Older blog entries for duncanm (starting at number 42)


It's interesting that you brought up that list of signs that someone is a science crank. I bought Stephen Wolfram's new book a few days ago (hasn't arrived yet), and it's funny to see how Wolfram work on this book satifies every single rule listed on the page.

It's a massive book, around 1200 pages or so. I dunno if I'll be able to understand all of it, but at least I can look at the cool pictures.

carl: The rules that you claim we break everyday are often rules laid down by prescriptive grammaticians in the past and these rules do not accurately describe the language itself. If you read some of Chomsky's writing on Linguistics, you'll learn that English is not any worse than any other natural human language.
Raph : I got a link to that article a little earlier, but didn't get around to read it. Thanks for bringing it up again, it was a good read.

I noticed you mentioned the mindless Slashdot discussion on "what makes a good programming language" earlier. While reading Graham's article, it seems like he also wrote about the topic. I just started reading the article, but I figured you might be interested.

Paul Graham's list of articles seem like a good site, I feel like reading a lot tonight.

It's oh so cold and windy in Boston tonight.


Anyone got a room to sublet from early August till early September in Boston? It would be best if it's close by the T.

please contact duncanm if you have a room.



Good luck to all the wonderful hackers at Eazel.

13 May 2001 (updated 13 May 2001 at 19:27 UTC) »

"What's validation and parser in Chinese?"

Hmmm, I think:

  • Validation could be hau jing, meaning, to correct by comparing/matching.

  • Parser could be guy dok hey, meaning, a tool for reading/decoding.
    Another possibility is guy ma, but that means "to decode", which is quite different from "to parse".

    guy mean "to explain, to simplify" and dok means "to read", so together, it becomes 'a tool for reading/decoding'. [*]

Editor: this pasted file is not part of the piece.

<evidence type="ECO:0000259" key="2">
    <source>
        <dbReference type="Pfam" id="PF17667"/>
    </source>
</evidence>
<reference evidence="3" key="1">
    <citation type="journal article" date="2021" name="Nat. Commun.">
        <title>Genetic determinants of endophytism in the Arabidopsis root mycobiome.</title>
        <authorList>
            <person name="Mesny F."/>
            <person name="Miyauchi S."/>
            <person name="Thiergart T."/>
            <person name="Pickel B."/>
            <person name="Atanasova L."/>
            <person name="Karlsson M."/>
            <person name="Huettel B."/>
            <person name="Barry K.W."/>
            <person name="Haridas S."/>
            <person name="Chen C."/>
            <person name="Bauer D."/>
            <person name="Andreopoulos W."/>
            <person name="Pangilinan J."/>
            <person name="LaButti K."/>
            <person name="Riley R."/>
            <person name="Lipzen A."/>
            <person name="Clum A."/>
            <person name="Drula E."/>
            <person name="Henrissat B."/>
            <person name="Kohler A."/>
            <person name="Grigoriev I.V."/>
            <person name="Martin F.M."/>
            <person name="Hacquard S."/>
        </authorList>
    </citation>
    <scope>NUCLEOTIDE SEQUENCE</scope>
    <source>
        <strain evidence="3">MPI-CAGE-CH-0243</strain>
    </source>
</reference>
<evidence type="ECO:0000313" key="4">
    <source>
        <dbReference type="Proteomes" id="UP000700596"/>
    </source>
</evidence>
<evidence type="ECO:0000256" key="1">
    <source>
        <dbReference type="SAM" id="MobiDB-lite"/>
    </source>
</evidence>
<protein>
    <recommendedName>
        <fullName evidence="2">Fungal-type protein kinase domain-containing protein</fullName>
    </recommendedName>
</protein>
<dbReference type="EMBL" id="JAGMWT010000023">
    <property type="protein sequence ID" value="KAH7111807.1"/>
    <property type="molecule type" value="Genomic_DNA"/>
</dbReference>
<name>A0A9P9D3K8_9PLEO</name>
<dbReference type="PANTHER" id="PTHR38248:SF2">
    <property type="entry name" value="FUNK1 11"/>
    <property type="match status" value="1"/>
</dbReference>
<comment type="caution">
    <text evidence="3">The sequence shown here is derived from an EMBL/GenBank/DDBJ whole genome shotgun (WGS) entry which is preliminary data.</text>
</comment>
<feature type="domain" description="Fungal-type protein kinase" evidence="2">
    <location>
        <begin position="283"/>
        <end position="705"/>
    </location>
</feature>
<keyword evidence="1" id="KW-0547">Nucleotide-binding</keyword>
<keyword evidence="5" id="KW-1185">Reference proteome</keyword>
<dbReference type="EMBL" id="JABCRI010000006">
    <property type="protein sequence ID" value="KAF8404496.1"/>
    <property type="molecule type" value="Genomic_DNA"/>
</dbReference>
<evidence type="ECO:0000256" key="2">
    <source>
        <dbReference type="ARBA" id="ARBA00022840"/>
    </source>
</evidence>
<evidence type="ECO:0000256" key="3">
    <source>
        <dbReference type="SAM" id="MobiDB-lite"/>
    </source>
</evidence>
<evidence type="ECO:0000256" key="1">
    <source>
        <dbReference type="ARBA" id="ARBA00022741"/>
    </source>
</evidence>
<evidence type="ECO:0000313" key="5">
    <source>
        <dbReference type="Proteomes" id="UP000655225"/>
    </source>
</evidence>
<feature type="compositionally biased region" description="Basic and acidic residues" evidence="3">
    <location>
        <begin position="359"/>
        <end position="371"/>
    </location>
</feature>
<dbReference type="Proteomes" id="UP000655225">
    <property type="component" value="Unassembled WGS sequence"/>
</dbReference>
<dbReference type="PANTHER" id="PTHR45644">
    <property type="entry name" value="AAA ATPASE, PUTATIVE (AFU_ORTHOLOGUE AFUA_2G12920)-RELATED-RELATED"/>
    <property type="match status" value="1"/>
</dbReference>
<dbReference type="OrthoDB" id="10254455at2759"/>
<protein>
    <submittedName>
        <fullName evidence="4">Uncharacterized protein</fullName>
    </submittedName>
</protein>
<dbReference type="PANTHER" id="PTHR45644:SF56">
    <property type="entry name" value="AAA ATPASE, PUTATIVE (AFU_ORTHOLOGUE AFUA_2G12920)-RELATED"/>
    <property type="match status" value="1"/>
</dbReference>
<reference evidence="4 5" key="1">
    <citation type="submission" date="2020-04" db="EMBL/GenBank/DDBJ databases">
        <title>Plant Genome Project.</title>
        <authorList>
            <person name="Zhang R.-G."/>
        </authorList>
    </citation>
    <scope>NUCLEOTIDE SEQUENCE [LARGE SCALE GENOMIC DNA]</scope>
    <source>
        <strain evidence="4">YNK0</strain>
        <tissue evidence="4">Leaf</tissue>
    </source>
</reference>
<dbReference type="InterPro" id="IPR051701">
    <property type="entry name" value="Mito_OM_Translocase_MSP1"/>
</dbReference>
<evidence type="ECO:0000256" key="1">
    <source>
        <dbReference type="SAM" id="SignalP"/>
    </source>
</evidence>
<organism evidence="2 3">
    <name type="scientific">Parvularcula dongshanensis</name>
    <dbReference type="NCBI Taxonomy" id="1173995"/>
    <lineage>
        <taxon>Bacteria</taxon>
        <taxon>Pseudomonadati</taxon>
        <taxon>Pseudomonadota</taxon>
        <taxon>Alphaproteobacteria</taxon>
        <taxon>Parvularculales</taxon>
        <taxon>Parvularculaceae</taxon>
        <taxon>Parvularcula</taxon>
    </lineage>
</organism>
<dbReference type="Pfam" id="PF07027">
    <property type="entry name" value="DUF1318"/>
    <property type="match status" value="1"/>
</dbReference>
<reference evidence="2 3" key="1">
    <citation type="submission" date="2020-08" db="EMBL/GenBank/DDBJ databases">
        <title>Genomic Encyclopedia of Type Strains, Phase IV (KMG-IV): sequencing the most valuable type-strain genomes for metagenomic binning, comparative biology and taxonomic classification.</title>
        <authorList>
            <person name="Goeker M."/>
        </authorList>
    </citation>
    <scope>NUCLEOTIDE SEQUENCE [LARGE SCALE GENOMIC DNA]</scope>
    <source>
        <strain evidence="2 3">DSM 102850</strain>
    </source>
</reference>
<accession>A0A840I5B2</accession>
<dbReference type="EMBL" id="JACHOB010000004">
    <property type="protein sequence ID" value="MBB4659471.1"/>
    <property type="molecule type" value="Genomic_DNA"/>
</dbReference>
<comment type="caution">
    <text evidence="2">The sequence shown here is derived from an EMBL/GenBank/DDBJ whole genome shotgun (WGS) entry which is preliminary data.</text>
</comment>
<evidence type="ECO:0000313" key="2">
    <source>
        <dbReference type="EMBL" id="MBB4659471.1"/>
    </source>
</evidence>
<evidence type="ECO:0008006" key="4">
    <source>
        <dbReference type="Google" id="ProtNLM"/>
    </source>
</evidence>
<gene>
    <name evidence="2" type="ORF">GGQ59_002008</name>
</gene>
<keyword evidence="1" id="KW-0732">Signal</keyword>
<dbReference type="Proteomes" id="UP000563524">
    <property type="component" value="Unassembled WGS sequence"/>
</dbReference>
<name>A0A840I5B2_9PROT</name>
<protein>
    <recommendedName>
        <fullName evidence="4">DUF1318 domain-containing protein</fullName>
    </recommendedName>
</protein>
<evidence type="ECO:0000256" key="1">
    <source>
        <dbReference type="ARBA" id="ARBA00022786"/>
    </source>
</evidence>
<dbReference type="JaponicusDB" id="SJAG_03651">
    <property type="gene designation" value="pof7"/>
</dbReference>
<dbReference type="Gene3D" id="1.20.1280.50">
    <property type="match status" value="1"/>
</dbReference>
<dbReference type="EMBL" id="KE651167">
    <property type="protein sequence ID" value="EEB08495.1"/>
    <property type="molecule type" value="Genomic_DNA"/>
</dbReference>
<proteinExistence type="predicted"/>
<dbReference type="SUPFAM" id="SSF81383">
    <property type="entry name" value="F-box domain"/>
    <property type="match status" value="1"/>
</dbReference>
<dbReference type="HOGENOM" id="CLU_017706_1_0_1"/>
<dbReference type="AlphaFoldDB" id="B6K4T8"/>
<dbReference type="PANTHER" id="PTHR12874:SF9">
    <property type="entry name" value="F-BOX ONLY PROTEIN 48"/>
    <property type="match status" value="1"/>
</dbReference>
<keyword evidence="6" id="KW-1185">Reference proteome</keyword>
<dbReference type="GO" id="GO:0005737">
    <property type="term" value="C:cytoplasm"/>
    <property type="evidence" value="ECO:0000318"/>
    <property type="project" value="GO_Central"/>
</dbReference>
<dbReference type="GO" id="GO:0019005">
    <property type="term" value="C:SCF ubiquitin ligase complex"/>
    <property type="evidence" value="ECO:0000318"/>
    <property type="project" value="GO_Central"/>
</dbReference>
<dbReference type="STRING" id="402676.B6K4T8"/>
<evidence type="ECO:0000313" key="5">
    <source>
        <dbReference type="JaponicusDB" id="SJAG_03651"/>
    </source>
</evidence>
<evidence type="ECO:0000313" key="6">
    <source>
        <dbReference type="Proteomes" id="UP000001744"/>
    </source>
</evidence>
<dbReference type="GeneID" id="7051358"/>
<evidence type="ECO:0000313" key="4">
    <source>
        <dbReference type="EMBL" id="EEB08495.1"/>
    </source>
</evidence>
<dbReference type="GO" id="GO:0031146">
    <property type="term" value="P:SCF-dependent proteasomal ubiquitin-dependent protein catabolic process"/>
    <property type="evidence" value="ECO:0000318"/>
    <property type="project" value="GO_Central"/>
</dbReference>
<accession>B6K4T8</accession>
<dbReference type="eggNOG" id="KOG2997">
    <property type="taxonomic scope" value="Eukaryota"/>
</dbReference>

It's incredibly difficult to come up with good technical terms in Chinese. Most of the terms coined are either really cheesy, or just too convoluted to be used comfortably.

It's also a difficult task because many words' connotation and usage differ slightly depending on where you are. The regional differences between the Chinese used in Mainland China, Taiwan, Hong Kong and SE Asia (Singapore, Malaysia) make it impossible to do good 'pan-Chinese' translations. It's not like we don't understand each other, but the style of the language differs from region to region. A lot of Chinese software are geared towards Taiwan users or Mainland Chinese users, and people from Hong Kong -- like me, will find the words vaguely strange-sounding. Ugh.

If I have time, I should help review some of the Chinese translations for GNOME.

[*] I came up with the Cantonese-to-English phonetic transliteration for these words as I'm writing this. I'm too lazy to make sure I can write correct Pinyin. xcyber speaks Cantonese anyways. They're probably not the same as the standard method, but who cares.

1 Apr 2001 (updated 1 Apr 2001 at 21:27 UTC) »

Spent all day setting up my blog site at Dunkie.ManilaSites.com. Wrote a set of uploading scripts in python along the way, using Manila's XML-RPC interface.